Past Presidents' Council: Letter to The New York Times

Here is the PPC Letter:

To The New York Times,

As past presidents of the American Travel Health Nurses Association (, we write to you with our collective concern that the American press, and your paper in particular, has failed to provide adequate coverage of the yellow fever vaccine shortage. Now in its third year, the continuing lack of this vaccine is impacting travelers, clinicians and communities.

As travel health professionals, we are coping with the consequences of this shortage daily and believe it is a crucial issue in travel health today. There are many obstacles travelers are facing in order to get the vaccine, most travel clinics are no longer able to provide it, and people are traveling to endemic areas unprotected. Now we must include yellow fever in the differential diagnosis if these travelers develop a febrile illness, knowing that the U.S. has competent mosquito vectors that could precipitate local transmission.

The New York Times Company certainly supports international travel. As you are well aware, the company produces your highly popular Sunday Times Travel Section, hosts a yearly travel show at the Jacob Javits Center, and increasingly, sponsors dozens of international tours through its Journeys program. We believe a comprehensive article on the yellow fever shortage and its impact is long overdue. As the winter travel season approaches, we ask that you assign a reporter to alert the public to this shortage and give the ongoing lack of this vaccine the full attention it deserves. Unlike many public health concerns, this one actually has a solution well within our reach, yet this "shortage" persists, putting travelers and communities at risk. We would like to enlist the full support of The New York Times to provide some transparency on all the aspects of this issue - including the financial forces at play.

Yellow fever vaccine is the only WHO "required" vaccine; countries in the so-called Yellow Fever Belt of tropical South America and Sub-Sahara Africa may require immunization documentation before persons may enter their borders. In addition, there are other countries where the vaccine is not required for transit but where there is a real risk for contracting the potentially fatal yellow fever hemorrhagic illness. Here in the United States, clinics designated by their state health departments are the only approved providers of this vaccine; only clinicians at these "yellow fever sites" are permitted to order and administer the vaccine and to issue the official ICVP, International Certification of Vaccination and Prophylaxis document, also commonly referred to as the "yellow card".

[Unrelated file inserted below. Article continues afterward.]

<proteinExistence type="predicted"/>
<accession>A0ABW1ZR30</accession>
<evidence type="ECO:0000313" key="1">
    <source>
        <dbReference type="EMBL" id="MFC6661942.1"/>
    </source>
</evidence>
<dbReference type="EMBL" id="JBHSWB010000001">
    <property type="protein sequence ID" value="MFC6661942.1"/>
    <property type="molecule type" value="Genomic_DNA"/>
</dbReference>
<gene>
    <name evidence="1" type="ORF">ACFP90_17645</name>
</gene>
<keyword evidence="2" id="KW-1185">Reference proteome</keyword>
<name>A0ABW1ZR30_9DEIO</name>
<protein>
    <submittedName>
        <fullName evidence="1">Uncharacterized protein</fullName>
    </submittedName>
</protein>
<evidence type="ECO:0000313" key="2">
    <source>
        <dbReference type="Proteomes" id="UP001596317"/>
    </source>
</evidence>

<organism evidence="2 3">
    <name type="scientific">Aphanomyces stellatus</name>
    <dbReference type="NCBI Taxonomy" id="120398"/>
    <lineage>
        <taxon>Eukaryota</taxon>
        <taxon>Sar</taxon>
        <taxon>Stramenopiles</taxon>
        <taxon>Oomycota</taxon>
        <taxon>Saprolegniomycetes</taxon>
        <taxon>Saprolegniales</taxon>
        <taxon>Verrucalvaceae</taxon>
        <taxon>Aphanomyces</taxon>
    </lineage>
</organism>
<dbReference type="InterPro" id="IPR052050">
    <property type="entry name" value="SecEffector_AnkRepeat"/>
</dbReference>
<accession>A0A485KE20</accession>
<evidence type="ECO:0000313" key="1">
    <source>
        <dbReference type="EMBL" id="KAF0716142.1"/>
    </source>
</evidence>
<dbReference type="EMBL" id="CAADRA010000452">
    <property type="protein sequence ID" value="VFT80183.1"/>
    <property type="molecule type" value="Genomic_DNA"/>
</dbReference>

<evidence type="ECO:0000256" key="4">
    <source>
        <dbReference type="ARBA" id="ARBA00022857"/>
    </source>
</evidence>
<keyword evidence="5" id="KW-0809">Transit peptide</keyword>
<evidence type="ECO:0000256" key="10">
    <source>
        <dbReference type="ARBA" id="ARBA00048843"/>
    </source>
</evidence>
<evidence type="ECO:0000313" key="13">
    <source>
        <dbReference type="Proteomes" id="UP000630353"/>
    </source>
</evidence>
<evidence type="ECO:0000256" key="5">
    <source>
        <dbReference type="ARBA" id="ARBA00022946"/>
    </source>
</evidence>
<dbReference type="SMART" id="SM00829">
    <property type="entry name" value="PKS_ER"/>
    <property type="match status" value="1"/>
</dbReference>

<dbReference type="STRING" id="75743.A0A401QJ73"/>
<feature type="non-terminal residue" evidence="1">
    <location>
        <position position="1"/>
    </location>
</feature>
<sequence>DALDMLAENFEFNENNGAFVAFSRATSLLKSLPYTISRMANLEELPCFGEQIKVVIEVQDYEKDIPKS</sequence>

Sanofi, the only U.S. producer of YF 17D vaccine, labelled YF-vax in this country, ceased production at their Pennsylvania facility in 2016. Since that time international travelers to yellow fever regions have been significantly challenged to obtain this necessary immunization. An alternative YF 17D vaccine, Stamaril, also produced by Sanofi in France and used safely for years elsewhere, has had limited availability as a designated investigational vaccine in this country.

This shortage raises many questions. We hope The New York Times will soon address these and other elements of this important issue:

  1. Impact on leisure travelers and travelers visiting friends and relatives (VFR travelers)
  2. Failure of the FDA to approve Stamaril as a licensed (not investigational) alternative as they quickly did with the two Meningitis B vaccines Bexsero® and Trumenba®
  3. Paucity of Stamaril sites around the country
  4. Burden of clinician paperwork required to administer Stamaril as an investigational vaccine
  5. Burden of "double billing" for patients who receive some pre-travel care at a travel clinic or primary care site and then must pay a second consultation fee when referred to a site that offers Stamaril
  6. Lack of state and federal public health service announcements to alert the public to shortage
  7. Lack of state and federal public health communications to providers as this shortage continues with no end date
  8. Burden on travelers to locate clinics with vaccine supply
  9. Lack of vaccine means some travelers go to regions unvaccinated where the yellow fever immunization is only recommended for protection, but not required, so these travelers are at risk for contracting the disease
  10. Impact on clinicians who specialize in travel medicine but now cannot provide this important required vaccine
  11. The risk of potential local transmission in the U.S. after being essentially free of yellow fever since the turn of the last century.
    The New York Times has set the standard for decades for revealing the truth to the public. We hope you will join us in this public health effort and explore this matter in detail to affect positive change once again.

The Past Presidents' Council, American Travel Health Nurses Association

Charlotte Katzin, RN, BSN, FATHNA
Austin, TX

Julie Richards, RN, MS, MSN, FNP-BC, WHNP-BC, FATHNA
Menlo Park, CA

Elaine Rosenblatt, RN, MSN, FNP-BC, FATHNA
Madison, WI

Briarcliff Manor, NY

Sandy Weinberg, RN, BSN, MA, FATHNA
Bethel, CT

November 12, 2019